Creating financial competitiveness
The prospect of the Korean economy remaining at 2 percent growth is gloomy. What’s more worrisome than the slump itself is that Korea’s growth rate has been lower than the global average for five consecutive years. It means that the Korean economy’s troubles are caused more by internal problems than external factors.
One of the problems is the financial industry in Korea. Our financial industry is considered even worse than that of Uganda, and unless financial competitiveness is drastically enhanced, becoming an economic power is a distant dream.
Those working in the financial industry say regulation is the biggest problem. They are not wrong about over-regulation keeping financial firms’ hands tied. But it is not the only cause of the discrepancy between Korea’s economic status and financial competitiveness.
The United States is the biggest financial market in the world, and we can learn from how global banks compete with each other there.
Let’s look at business hours. In the United States, most banks are open on Saturdays, but some are taking it a step further. TD Bank, a subsidiary of the Canadian Toronto-Dominion Bank, is open on Sundays and some national holidays. It also has extended operating hours. Its branches in Manhattan are open from 7:30 a.m. to 7 p.m. on weekdays. TD Bank differentiates itself by serving customers longer than any other bank.
Then, there’s how banks deal with credit card fraud or hacking. When a customer finds an unauthorized transaction and reports it, the bank gives an immediate refund. It will then conduct an investigation into the matter. Banks show that they trust their customers and prioritize their convenience.
They are also not overly strict on their rules. Mr. A, a Korean-American, was fined $35 by his U.S. bank after he overdrafted by a single dollar. He visited a branch and explained the situation, and the bank exempted the fee right way. Naturally, Mr. A now prefers doing business with the bank.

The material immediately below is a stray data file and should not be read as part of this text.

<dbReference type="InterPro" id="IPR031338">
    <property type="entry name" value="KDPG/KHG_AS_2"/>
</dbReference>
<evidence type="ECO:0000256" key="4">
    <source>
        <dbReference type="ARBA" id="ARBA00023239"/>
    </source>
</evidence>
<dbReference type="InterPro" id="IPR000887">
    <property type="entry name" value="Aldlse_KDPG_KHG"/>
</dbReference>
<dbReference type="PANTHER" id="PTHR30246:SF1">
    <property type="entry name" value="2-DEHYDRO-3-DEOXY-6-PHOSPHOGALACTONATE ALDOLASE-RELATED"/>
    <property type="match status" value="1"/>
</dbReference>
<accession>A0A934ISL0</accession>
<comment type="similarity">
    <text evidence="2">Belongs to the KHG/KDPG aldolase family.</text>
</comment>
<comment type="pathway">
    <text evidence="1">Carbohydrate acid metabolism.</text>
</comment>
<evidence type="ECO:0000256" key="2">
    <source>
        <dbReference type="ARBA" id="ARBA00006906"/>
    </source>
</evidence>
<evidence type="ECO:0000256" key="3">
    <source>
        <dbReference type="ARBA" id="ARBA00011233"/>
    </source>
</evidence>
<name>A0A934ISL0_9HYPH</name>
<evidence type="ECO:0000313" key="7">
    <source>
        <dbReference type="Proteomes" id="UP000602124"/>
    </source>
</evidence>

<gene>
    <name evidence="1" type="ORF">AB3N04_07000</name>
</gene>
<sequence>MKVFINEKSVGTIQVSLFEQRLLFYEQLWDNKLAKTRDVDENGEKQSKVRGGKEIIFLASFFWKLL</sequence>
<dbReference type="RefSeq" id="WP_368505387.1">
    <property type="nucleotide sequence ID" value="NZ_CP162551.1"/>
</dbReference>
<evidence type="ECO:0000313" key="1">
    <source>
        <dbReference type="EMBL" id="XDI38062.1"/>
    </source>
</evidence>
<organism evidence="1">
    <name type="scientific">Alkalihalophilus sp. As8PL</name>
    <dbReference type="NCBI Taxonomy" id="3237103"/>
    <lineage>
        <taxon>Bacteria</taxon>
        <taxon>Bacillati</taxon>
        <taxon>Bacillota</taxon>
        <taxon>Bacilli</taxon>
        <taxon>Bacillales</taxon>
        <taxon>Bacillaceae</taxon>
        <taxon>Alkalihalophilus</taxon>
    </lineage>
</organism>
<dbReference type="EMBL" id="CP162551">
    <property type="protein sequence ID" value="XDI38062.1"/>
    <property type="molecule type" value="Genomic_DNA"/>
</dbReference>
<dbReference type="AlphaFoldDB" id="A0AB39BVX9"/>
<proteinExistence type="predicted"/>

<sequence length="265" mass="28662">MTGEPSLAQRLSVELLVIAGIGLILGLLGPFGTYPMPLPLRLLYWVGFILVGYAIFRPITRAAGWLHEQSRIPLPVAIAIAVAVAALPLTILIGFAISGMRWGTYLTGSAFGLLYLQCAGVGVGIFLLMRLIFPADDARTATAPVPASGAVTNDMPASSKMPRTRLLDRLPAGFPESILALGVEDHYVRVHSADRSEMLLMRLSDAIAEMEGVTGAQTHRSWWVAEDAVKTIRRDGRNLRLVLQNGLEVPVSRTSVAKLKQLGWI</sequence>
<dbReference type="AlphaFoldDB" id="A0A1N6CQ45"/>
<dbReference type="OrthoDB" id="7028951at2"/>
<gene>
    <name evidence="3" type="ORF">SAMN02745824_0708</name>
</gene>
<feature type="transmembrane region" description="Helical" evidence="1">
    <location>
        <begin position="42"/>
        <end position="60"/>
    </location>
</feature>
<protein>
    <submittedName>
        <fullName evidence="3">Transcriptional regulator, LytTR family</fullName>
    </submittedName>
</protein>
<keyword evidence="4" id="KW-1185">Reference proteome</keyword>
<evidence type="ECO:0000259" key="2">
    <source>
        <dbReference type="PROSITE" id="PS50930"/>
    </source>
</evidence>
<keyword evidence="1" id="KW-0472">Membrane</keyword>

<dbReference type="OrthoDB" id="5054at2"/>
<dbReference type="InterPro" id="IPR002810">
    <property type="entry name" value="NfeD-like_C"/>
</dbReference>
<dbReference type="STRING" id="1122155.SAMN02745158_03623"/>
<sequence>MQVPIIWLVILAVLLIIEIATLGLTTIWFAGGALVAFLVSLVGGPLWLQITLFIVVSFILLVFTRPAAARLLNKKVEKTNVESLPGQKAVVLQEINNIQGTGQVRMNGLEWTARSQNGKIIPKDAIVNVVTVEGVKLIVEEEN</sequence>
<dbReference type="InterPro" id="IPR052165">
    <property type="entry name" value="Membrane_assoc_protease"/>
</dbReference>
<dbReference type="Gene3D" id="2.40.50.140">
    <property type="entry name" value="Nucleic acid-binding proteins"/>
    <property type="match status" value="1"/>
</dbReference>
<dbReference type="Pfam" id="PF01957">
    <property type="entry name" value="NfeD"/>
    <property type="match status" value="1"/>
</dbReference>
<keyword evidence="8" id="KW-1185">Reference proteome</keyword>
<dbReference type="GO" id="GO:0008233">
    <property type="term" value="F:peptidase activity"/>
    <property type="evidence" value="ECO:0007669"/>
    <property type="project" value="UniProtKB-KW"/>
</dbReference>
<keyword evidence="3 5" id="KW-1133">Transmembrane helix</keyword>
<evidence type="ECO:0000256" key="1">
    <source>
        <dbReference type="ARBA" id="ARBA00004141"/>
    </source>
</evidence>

The banks’ online security systems are also different from those in Korea. Banks in the United States shoulder the responsibility of reinforcing their security systems against new viruses or hacking attempts. Customers don’t have to go through the inconvenience of installing a new security system every time something bad happens, as they do in Korea.
Many Korean banks have opened in New York, but have yet to find an edge. Bankers say that they can’t do business as aggressively as they’d like because their capital is small and they only have a few branches. The overseas branches only try to avoid losses, and that’s what the headquarters and supervisory authorities feel as well.
Samsung and LG, now leaders in the market, used to have products that would gather dust on the shelves of Best Buy. But they continued to develop new products and marketing strategies to expand. While the manufacturing sector’s model of success cannot be directly applied to the financial industry, it shows Korea’s financial firms can make it internationally if they try. The regulations that restrict financial entities need to be reformed. But the defeatism and passiveness of Korean financial companies must also change.
The author is the New York correspondent of the JoongAng Ilbo.
JoongAng Ilbo, Nov. 28, Page 34
BY LEE SANG-RYEOL